The six astronauts set to ride the space shuttle Endeavour on its last voyage to space ran through a mock launch countdown today (April 1) for practice.
Endeavour is set to lift off on its final STS-134 mission April 19. It will carry a large astrophysics experiment and a load of spare supplies to the International Space Station.
Today's launch dress rehearsal, called the terminal countdown demonstration test, allowed the astronauts to practice escaping from the orbiter in case of an emergency on the pad before liftoff. [Photos: Shuttle Endeavour's Final Mission]
"My crew and I will get to strap in," Endeavour commander Mark Kelly told reporters after arriving in Florida Monday (March 29). "We practice the launch countdown that day and I know these guys are excited to do this. TCDT, or the terminal countdown demonstration test, is when the processing and the training kind of comes together."
Kelly and the STS-134 crew are at NASA's Kennedy Space Center in Cape Canaveral, Fla., where Endeavour stands ready at Launch Pad 39A for its last blastoff.
"We like coming in to see the space shuttle," Kelly said. "It's always exciting, especially when you're three weeks away from launch."
Today's countdown test was delayed from its scheduled start this morning by storms with strong winds, rain and lightning that kept teams off the launch pad. The rehearsal finally began at 2 p.m. EDT.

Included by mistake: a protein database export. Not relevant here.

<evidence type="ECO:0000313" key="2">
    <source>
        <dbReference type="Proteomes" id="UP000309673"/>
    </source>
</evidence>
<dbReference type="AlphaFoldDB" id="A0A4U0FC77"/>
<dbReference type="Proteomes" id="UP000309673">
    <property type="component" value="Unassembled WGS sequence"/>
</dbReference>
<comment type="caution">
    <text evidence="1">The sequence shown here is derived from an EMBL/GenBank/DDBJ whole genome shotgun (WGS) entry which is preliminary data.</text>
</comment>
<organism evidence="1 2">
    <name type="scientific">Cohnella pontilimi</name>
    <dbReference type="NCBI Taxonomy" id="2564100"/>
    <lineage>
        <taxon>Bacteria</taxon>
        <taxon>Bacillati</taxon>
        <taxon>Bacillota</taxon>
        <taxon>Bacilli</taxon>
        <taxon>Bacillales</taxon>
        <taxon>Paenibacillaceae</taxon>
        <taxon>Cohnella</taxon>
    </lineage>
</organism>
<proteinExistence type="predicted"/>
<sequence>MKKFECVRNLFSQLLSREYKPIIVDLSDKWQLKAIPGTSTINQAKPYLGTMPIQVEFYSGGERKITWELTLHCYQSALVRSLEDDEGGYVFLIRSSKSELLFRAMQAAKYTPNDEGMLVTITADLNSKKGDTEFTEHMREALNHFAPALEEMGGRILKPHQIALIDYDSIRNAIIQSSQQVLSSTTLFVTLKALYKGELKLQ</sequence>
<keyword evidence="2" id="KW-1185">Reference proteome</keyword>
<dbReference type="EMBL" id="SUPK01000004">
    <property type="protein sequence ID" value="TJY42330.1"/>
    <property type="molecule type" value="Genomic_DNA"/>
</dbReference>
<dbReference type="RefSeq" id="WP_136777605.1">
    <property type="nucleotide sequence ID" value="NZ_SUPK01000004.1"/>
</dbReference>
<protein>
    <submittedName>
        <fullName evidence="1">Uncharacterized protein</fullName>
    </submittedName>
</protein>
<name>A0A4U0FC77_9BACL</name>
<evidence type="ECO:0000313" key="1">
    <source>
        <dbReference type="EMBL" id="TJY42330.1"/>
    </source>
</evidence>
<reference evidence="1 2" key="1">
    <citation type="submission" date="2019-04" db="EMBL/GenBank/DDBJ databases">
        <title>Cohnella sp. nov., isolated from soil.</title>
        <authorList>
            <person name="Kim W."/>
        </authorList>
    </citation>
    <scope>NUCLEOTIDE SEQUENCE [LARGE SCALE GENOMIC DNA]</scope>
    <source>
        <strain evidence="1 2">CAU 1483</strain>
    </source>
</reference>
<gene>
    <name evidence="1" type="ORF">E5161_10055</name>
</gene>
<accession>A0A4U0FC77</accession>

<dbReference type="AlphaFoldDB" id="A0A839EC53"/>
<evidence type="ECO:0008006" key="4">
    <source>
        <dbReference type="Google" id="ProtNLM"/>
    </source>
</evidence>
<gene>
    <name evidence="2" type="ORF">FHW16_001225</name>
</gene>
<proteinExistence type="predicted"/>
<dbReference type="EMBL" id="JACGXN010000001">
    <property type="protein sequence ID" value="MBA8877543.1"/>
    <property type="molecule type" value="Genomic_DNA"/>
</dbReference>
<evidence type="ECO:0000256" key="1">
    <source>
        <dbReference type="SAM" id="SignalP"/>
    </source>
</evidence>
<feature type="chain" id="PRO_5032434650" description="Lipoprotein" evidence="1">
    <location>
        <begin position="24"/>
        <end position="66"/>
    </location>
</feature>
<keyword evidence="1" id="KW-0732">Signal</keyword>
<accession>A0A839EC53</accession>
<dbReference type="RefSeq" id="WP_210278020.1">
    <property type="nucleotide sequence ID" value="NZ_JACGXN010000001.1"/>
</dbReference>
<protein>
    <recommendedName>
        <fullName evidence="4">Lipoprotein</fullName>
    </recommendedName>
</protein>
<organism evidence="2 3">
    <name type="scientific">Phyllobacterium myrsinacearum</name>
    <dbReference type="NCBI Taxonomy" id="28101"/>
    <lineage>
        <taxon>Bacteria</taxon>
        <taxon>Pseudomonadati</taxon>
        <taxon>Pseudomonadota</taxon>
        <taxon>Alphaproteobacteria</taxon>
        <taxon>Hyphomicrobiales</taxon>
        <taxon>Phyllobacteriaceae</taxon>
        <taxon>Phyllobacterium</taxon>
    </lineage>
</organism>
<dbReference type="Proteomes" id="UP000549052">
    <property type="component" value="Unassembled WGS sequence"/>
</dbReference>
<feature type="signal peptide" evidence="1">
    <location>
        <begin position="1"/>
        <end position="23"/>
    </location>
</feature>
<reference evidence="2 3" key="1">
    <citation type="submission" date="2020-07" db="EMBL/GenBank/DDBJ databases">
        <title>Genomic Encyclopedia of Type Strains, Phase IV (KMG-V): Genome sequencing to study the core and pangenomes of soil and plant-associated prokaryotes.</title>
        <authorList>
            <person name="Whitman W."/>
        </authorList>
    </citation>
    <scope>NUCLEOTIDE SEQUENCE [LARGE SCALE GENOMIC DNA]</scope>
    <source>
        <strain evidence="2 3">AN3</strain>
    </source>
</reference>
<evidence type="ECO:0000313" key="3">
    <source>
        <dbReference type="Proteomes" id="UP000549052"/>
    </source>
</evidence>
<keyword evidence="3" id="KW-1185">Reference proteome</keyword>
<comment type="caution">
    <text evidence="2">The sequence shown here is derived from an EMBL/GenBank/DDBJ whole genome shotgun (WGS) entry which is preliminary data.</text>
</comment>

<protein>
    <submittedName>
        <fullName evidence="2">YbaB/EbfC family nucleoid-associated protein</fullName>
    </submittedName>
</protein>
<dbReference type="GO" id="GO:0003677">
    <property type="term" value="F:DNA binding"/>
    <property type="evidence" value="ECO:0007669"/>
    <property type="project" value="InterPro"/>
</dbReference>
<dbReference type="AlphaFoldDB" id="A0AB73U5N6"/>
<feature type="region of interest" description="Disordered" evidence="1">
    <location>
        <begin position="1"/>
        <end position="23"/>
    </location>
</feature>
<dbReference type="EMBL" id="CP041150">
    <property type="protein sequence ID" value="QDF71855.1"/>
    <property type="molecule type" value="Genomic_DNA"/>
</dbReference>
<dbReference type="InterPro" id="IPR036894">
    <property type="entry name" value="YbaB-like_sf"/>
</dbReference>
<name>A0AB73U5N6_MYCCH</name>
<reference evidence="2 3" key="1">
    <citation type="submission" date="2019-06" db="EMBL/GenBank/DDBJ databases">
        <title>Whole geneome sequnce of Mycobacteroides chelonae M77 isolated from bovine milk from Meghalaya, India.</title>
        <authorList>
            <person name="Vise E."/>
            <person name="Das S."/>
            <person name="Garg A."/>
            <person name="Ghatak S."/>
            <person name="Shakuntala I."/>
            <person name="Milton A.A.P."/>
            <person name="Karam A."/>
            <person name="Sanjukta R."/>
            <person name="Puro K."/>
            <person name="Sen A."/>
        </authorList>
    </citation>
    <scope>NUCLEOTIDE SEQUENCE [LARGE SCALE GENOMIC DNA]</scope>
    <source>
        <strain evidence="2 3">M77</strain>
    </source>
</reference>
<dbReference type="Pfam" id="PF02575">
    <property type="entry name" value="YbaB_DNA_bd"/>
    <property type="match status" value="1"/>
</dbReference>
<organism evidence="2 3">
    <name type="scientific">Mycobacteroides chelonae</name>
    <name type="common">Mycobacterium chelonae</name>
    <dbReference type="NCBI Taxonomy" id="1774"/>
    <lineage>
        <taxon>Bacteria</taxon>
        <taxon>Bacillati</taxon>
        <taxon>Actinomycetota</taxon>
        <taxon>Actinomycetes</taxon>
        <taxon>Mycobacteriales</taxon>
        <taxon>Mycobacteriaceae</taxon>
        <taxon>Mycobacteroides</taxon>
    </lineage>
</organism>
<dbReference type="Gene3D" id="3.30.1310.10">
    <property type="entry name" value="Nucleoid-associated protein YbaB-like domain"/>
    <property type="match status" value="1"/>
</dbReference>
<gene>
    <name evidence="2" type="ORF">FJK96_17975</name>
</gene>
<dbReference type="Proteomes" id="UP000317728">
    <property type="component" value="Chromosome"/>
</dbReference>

In addition to managing the hectic shuttle training schedule, Kelly has been supporting his wife, Congresswoman Gabrielle Giffords, through the difficult process of recovering from a gunshot wound to the head. Giffords, D-Ariz., was shot outside a Tucson grocery store in January during a community outreach event.
Kelly hopes Giffords will be well enough to travel to Florida from her rehabilitation hospital in Houston to see him off later this month. [FAQ: Inside Astronaut Mark Kelly's Shuttle Flight]
"We're still working on plans," Kelly said. "We don't have final approval from her doctors yet, but we are pretty hopeful that she may be able to get down here."
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Clara Moskowitz is a science and space writer who joined the Space.com team in 2008 and served as Assistant Managing Editor from 2011 to 2013. Clara has a bachelor's degree in astronomy and physics from Wesleyan University, and a graduate certificate in science writing from the University of California, Santa Cruz. She covers everything from astronomy to human spaceflight and once aced a NASTAR suborbital spaceflight training program for space missions. Clara is currently Associate Editor of Scientific American. To see her latest project is, follow Clara on Twitter.